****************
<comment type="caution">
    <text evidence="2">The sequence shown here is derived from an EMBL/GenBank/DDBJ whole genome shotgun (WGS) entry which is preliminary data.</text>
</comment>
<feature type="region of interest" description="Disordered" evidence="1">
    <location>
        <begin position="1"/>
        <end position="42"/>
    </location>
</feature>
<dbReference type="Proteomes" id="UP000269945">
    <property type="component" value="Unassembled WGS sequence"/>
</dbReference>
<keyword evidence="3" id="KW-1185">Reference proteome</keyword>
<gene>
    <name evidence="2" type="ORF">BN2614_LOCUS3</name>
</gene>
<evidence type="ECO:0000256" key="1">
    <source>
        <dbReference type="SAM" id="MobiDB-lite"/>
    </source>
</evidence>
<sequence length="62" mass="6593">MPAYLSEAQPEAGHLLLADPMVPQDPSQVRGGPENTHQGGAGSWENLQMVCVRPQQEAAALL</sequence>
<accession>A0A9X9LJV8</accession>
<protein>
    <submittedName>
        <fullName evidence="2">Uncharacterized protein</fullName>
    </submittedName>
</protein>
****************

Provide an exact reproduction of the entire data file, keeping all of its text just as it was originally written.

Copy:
<comment type="caution">
    <text evidence="2">The sequence shown here is derived from an EMBL/GenBank/DDBJ whole genome shotgun (WGS) entry which is preliminary data.</text>
</comment>
<feature type="region of interest" description="Disordered" evidence="1">
    <location>
        <begin position="1"/>
        <end position="42"/>
    </location>
</feature>
<dbReference type="Proteomes" id="UP000269945">
    <property type="component" value="Unassembled WGS sequence"/>
</dbReference>
<keyword evidence="3" id="KW-1185">Reference proteome</keyword>
<gene>
    <name evidence="2" type="ORF">BN2614_LOCUS3</name>
</gene>
<evidence type="ECO:0000256" key="1">
    <source>
        <dbReference type="SAM" id="MobiDB-lite"/>
    </source>
</evidence>
<sequence length="62" mass="6593">MPAYLSEAQPEAGHLLLADPMVPQDPSQVRGGPENTHQGGAGSWENLQMVCVRPQQEAAALL</sequence>
<accession>A0A9X9LJV8</accession>
<protein>
    <submittedName>
        <fullName evidence="2">Uncharacterized protein</fullName>
    </submittedName>
</protein>